There are already some solutions out there for packaging Node.js projects (like node2nix for npm, or yarn2nix for Yarn v1), but I don’t believe there are any for Yarn v2 projects, so I decided to start one.
Compared to other solutions, this uses the plugin system in Yarn v2, which lends itself really well to this sort of thing. Especially because, once installed, it can keep your Nix expression up-to-date automatically as you make changes to dependencies, without having to run separate commands.
At the time of writing, it requires a Yarn build from master, and the readme tells you how to get that set up. Hopefully soon we’ll have a Yarn 2.1.2 or 2.2.0 release that’ll work out-of-the-box.
Also, are you using NixOS, and if so, how did you install Yarn v2? There still isn’t a Yarn v2/v3 package on NixPkgs.
I’m on Mac, but the situation is similar. Yarn v2+ typically installs a local (compressed) copy of itself in the project. I believe you can use a global install, but I’ve not seen it used in practice. The global Yarn is still the Yarn v1, but if your working directory is a Yarn v2 project it simply delegates to that. (In yarn-plugin-nixify, I do some magic to skip the global Yarn v1 with a shell alias.)
The idea is that the package manager itself becomes a pinned dependency of the project. You can optionally go all the way for a ‘zero-install’ setup where you also include all dependency code in VCS, and a clean checkout may be enough to start working from right away. (No install step, hence ‘zero-install’.)
You mention building packages separately. There’s an extra difficulty here in that a package can have peer dependencies, which change the dependency tree depending on what the parent does. Normally, if your tree mentions the same package version twice, it can be shared, but peer dependencies interfere with this. Yarn v2 creates ‘virtual’ entries in the tree for this, and may do a build twice if necessary. (In yarn-plugin-nixify, you can opt-in to isolated builds, which breaks this rule and builds the dependency once, without any peer dependency context.)
So Yarn is accomplishing determinism in language package management in a different way than Nix. I’m not sure if goals align; Yarn has more a focus on package management for projects than OSes. I don’t yet really see how we’d use it in Nixpkgs, for example. Could be possible, but it’d require more thought and work, (but then again, projects like node2nix are no small effort either.)
I personally use yarn-plugin-nixify for building projects that are already flakes. I also use it in my nix-darwin config as part of a single build that installs all my CLI tools. I recently added a installNixBinariesForDependencies option for that, which means you can create an empty project with dependencies just to get a nix build that provides the binaries for those dependencies in $out/bin. Works well enough for me.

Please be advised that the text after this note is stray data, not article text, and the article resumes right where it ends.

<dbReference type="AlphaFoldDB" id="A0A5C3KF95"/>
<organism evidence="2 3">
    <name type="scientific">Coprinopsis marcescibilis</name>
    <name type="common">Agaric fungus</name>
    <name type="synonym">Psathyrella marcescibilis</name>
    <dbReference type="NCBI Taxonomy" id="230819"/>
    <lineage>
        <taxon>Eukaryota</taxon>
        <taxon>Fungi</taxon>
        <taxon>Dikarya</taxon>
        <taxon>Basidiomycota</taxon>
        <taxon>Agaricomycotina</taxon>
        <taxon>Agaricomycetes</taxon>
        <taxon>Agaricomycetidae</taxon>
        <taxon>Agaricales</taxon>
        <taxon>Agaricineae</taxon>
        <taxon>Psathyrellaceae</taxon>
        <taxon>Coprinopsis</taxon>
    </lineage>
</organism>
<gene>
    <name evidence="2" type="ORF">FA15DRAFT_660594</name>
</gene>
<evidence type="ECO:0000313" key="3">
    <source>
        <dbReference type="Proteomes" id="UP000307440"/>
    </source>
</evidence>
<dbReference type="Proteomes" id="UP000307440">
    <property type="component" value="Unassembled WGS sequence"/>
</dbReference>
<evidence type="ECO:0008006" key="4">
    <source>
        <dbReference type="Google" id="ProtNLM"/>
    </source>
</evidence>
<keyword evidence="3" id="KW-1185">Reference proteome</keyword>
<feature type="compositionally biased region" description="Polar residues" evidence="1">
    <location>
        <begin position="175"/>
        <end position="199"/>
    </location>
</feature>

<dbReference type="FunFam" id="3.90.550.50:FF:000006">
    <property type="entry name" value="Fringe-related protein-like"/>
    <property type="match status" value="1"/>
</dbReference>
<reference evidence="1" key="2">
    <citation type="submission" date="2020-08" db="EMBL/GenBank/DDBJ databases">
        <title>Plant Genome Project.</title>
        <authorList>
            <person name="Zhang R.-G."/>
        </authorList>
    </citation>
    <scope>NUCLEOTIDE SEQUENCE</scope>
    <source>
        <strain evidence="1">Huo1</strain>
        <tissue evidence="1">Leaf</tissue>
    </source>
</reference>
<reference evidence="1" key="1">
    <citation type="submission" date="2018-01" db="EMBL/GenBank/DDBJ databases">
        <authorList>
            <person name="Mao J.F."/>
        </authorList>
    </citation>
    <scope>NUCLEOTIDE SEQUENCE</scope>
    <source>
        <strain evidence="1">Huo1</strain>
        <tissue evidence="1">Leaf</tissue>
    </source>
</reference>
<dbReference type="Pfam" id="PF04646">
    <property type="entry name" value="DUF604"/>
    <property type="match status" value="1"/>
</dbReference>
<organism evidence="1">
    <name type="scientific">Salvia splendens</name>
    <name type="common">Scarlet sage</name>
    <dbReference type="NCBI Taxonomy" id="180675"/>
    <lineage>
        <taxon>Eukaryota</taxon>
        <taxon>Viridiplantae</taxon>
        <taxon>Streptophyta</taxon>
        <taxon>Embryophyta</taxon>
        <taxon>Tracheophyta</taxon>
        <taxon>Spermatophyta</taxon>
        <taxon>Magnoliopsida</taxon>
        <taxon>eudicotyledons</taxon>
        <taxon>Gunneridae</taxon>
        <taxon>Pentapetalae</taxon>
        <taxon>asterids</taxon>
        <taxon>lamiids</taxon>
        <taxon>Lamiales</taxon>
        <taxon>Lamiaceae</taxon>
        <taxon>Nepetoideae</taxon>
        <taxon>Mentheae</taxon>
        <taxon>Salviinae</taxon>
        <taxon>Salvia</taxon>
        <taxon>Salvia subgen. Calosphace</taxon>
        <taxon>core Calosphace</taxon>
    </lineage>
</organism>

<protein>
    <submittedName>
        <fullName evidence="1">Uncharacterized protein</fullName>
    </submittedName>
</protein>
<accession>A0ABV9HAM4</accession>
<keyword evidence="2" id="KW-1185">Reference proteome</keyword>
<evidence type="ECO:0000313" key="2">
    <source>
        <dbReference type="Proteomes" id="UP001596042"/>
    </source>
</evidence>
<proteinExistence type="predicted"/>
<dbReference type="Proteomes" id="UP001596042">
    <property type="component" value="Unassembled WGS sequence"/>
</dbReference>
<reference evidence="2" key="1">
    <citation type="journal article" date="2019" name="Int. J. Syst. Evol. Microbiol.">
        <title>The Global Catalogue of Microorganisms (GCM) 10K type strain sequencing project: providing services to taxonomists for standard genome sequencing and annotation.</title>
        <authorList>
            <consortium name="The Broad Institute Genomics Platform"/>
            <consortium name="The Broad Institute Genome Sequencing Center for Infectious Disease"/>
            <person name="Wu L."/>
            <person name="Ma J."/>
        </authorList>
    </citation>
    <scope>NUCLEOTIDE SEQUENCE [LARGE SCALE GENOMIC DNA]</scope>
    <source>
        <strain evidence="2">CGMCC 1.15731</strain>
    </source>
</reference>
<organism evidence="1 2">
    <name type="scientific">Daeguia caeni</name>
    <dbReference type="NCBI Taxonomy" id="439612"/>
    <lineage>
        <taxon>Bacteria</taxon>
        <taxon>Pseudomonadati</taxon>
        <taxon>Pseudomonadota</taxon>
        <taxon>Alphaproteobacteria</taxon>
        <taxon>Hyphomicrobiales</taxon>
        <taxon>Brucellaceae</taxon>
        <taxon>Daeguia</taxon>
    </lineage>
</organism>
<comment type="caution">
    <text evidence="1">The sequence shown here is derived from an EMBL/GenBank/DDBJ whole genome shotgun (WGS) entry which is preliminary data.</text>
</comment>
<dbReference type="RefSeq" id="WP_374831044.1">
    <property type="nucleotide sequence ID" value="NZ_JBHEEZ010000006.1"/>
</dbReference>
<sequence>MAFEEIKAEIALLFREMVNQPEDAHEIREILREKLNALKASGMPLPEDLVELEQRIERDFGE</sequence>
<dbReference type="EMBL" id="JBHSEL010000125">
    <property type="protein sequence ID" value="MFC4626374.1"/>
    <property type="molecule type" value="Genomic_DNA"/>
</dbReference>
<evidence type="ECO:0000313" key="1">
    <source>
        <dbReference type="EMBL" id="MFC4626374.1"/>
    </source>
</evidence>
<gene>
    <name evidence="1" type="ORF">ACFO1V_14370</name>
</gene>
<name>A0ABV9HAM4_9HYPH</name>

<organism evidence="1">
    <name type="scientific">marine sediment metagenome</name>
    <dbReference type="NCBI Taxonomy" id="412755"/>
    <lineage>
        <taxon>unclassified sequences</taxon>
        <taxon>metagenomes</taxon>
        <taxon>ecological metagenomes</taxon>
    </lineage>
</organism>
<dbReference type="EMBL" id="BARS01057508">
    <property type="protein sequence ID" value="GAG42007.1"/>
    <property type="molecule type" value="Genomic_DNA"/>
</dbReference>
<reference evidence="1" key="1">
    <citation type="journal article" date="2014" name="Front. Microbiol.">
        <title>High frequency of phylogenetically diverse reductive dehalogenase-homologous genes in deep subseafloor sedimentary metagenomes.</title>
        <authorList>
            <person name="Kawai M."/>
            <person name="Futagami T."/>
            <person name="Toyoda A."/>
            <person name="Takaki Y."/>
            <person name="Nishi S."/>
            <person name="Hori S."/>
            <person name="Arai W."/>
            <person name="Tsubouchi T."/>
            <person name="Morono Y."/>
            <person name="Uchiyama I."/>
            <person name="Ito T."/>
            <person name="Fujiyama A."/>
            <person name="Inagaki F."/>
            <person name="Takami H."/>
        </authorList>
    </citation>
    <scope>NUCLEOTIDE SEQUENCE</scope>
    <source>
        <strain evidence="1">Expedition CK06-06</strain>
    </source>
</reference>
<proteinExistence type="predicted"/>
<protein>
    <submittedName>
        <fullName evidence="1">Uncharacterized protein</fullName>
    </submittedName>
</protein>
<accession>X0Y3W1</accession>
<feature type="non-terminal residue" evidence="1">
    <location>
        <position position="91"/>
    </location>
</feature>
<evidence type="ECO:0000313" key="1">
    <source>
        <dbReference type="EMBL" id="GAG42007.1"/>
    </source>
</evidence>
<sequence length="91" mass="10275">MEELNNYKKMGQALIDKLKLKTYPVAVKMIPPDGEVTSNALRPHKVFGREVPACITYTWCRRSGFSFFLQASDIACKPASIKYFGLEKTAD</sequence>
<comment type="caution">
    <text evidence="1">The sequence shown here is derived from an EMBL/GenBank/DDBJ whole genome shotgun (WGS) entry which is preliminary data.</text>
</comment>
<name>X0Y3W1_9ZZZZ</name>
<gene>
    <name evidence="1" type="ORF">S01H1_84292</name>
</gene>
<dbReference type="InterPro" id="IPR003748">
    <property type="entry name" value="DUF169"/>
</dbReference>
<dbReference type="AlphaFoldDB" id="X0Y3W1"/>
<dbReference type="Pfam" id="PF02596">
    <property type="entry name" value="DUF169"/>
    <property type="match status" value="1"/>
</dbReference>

Thanks for the info. Indeed, also on Linux, Yarn v1 redirects to Yarn v2/v3 when it is installed in the project, and I managed to install and use Yarn v3.
Zero-install seems wasteful with disk space and I don’t see what’s so great about it.
Wasn’t familiar with peer dependencies (I’m definitely not a NodeJS expert). Read about it, and the way I understand it, it seems an impurity by design: Suppose a package A declares a peer dependency on B (e.g. “2.x”). Now the version of B that will be installed depends entirely on the context.
Nevertheless, I think we can make this pure (and compatible with Nix): When a package Z depends on A, Z should tell A what version of B to depend on (through a parameter). If packages Y and Z depend on the same version of A, but on a different version of B, that must lead to different versions of A as well, for instance, in the Nix store, we can have the following build outputs:
(Of course the actual build outputs will contains unique hashes, making it unnecessary to state their dependencies in natural language )
Since “A-1.3.2-depending-on-B-2.3.2” and “A-1.3.2-depending-on-B-2.4.0” contain mostly the same stuff, we can optimize this by moving duplicated stuff (=just the files) to a separate package:
A-1.3.2-depending-on-B-2.3.2 (tiny package containing only a symlink to A-1.3.2-src, and setting NODEPATH to include B-2.3.2-src)
A-1.3.2-depending-on-B-2.4.0 (tiny package containing only a symlink to A-1.3.2-src, and setting NODEPATH to include B-2.4.0-src)
Do you think this would be a good strategy? This could be similar to what Yarn v2/v3 accomplishes with “virtual packages” (don’t know Yarn well enough).
I think that’s pretty close to what Yarn does, yes. It can work. We can probably package Yarn v3 and use it like a global install. Yarn also provides APIs that can be used to walk the package tree and maybe other stuff we need.
I feel like ironing out details in discussions is difficult, though. There’s a lot of maybes, so perhaps it takes some prodding at different implementation ideas by someone motivated. There are probably multiple ways to accomplish it too, maybe also using APIs from npm or pnpm (no idea).
@zwiek yarn-plugin-nixify is for building a project by itself using Nix, while yarn-nixpkgs is for distribution packaging. The way I see it, a good comparison outside Nix would be Docker builds and Debian packaging. I find the two have incompatible goals, or at least combining them in a single tool feels like it’d just make things more complex.
But it’s also gut feeling. I find it difficult to describe actual differences. Maybe the biggest difference is simply the way you use both tools? Yarn-plugin-nixify is supposed to be very much part of the developer flow, while yarn-nixpkgs is supposed to automate creating expressions for Nixpkgs (or overlays).